Viruses are the invading agent responsible for most epidemic illnesses, including colds and influenza, chicken pox, smallpox, poliomyelitis and measles. In addition, a great many vague undiagnosed fevers and many instances of diarrhoea are due to virus infection. Some forms of pneumonia originate with viral infection, while others are bacterial. Most of these are discussed under their individual headings.

A virus is a small infectious organism—much smaller than a fungus or bacterium—that must invade a living cell to reproduce (replicate). The virus attaches to a cell (called the host cell), enters it, and releases its DNA or RNA inside the cell. The virus's DNA or RNA is the genetic material containing the information needed to replicate the virus. The virus's genetic material takes control of the cell and forces it to replicate the virus. The infected cell usually dies because the virus keeps it from performing its normal functions. When it dies, the cell releases new viruses, which go on to infect other cells.

Viruses are too small to be seen by the naked eye. They can't multiply on their own, so they have to invade a 'host' cell and take over its machinery in order to be able to make more virus particles. Viruses consist of genetic materials (DNA or RNA) surrounded by a protective coat of protein. They are capable of latching onto cells and getting inside them. The cells of the mucous membranes, such as those lining the respiratory passages that we breathe through, are particularly open to virus attacks because they are not covered by protective skin.

Some viruses do not kill the cells they infect but instead alter the cell's functions. Sometimes the infected cell loses control over normal cell division and becomes cancerous. Some viruses leave their genetic material in the host cell, where the material remains dormant for an extended time (latent infection). When the cell is disturbed, the virus may begin replicating again and cause disease.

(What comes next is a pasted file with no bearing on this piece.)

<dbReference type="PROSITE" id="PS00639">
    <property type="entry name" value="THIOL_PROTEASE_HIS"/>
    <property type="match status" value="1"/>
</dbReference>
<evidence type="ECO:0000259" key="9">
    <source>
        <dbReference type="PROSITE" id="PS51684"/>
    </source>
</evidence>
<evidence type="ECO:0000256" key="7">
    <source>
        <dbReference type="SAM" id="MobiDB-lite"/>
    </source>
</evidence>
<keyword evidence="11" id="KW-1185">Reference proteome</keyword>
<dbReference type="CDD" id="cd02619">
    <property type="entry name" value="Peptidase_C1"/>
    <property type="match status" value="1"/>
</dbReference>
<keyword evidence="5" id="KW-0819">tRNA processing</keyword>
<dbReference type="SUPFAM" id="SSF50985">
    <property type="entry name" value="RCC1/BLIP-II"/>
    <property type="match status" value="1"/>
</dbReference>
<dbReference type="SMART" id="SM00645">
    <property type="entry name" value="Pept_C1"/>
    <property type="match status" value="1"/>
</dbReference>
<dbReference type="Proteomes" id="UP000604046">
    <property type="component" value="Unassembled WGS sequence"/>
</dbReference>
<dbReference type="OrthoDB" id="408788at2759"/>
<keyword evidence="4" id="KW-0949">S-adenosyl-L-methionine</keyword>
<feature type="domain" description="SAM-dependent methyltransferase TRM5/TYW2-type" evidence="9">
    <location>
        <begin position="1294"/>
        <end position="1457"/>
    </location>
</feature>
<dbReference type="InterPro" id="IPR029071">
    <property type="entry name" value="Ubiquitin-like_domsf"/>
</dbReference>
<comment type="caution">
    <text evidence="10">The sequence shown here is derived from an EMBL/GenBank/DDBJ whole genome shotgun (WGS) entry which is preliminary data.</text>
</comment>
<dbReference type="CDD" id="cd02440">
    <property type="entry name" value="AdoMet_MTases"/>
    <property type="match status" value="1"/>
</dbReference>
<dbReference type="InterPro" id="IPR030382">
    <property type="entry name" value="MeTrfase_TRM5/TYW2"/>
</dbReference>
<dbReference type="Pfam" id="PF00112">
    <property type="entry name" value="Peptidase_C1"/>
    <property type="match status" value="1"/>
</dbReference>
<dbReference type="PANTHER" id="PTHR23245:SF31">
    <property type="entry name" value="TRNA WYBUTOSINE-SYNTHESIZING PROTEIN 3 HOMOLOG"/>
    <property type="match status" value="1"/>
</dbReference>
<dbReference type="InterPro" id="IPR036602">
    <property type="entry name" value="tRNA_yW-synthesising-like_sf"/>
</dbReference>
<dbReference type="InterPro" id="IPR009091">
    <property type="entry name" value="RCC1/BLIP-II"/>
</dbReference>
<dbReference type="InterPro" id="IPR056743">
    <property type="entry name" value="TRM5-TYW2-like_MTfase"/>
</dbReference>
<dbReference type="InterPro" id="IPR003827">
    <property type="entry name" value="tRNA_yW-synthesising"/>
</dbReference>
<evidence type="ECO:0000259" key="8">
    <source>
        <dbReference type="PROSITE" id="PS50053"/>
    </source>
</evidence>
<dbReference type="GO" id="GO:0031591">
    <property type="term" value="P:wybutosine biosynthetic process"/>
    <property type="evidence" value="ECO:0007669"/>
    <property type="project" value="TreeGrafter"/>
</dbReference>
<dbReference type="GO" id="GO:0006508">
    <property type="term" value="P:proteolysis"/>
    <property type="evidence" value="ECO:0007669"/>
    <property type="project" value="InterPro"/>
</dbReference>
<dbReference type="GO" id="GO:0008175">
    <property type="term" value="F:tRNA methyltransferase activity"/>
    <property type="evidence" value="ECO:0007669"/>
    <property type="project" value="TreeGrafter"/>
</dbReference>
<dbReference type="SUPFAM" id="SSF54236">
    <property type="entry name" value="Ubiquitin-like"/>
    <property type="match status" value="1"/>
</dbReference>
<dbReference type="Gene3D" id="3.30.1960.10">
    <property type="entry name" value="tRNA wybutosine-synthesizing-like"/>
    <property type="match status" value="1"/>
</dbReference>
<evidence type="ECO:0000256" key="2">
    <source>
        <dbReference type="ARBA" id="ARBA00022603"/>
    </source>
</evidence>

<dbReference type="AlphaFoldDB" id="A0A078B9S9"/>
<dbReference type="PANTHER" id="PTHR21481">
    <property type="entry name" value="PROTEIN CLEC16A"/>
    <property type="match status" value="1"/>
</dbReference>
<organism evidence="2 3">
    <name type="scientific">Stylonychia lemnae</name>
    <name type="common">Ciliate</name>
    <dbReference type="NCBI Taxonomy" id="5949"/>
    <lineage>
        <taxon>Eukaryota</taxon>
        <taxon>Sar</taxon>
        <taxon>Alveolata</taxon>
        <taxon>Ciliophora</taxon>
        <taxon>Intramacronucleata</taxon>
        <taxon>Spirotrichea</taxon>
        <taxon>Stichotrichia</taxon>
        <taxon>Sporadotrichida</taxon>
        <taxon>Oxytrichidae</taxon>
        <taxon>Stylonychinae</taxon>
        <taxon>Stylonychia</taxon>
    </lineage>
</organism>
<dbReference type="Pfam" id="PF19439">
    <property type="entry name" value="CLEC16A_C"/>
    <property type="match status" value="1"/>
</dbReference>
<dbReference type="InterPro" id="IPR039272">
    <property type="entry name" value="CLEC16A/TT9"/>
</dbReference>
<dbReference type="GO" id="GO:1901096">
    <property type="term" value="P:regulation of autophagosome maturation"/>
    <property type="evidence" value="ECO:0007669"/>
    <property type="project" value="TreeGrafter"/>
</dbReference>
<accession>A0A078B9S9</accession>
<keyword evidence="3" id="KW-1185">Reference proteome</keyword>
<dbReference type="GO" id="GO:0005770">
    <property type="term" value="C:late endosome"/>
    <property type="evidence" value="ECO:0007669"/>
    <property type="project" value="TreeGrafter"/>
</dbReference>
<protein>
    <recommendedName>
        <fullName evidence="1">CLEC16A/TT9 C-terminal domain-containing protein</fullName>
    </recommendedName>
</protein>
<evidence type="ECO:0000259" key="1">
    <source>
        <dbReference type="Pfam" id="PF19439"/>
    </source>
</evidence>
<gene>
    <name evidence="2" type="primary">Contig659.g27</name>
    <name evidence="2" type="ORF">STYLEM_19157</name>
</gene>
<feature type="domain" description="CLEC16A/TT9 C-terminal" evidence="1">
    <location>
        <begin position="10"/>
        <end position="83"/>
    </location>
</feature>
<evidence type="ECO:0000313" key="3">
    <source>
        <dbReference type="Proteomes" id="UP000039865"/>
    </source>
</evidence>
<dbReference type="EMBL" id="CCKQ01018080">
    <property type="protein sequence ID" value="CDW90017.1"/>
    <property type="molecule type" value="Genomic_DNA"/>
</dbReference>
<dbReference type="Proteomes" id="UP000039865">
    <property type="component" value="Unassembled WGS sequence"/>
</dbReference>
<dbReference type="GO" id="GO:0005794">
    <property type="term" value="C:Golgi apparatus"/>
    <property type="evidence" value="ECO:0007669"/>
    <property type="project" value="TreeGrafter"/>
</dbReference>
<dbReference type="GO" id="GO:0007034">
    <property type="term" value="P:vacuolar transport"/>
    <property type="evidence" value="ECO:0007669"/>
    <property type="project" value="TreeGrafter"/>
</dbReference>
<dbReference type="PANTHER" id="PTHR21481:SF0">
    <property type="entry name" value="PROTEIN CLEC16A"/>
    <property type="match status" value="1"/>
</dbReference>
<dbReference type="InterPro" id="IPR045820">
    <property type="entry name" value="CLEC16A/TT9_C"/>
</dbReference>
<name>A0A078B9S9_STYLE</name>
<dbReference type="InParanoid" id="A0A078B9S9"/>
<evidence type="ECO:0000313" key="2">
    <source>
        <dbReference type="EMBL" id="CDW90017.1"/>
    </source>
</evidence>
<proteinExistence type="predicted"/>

Some viruses (such as rabies, West Nile virus, and several different encephalitis viruses) infect the nervous system. Viral infections also develop in the skin, sometimes resulting in warts or other blemishes Other common viral infections are caused by herpesviruses. Eight different herpesviruses infect people. Three of them—herpes simplex virus type 1, herpes simplex virus type 2, and varicella-zoster virus—cause infections that produce blisters on the skin or mucus membranes. Another herpesvirus, Epstein-Barr virus, causes infectious mononucleosis. Cytomegalovirus is a cause of serious infections in newborns and in people with a weakened immune system. It can also produce symptoms similar to infectious mononucleosis in people with a healthy immune system. Human herpesviruses 6 and 7 cause a childhood infection called roseola infantum . Human herpesvirus 8 has been implicated as a cause of cancer (Kaposi's sarcoma) in people with AIDS. All of the herpesviruses cause lifelong infection because the virus remains within its host cell in a dormant (latent) state. Sometimes the virus reactivates and produces further episodes of disease. Reactivation may occur rapidly or many years after the initial infection.

A few essential oils are powerfully anti-viral, the most important being Bergamot, Eucalyptus and Tea tree. Of these, perhaps Tea tree is the most powerful, although there are few references to it in the standard sources due to its relatively recent introduction to Europe. It also stimulates the body's immune response to the infection.

Baths, vapourisation (and where the respiratory tract is involved, steam inhalation) are the best form of treatment, because there is nearly always fever, and during fever massage is contra-indicated. Vapourisations, whether by means of a burner, electric fragrancer, an aerosol diffuser or such simple means as a few drops on a light bulb or on a wet cloth hung over a radiator, not only help the patient, but are one of the best ways of decreasing the risk of the infection being transmitted to other people in the household.

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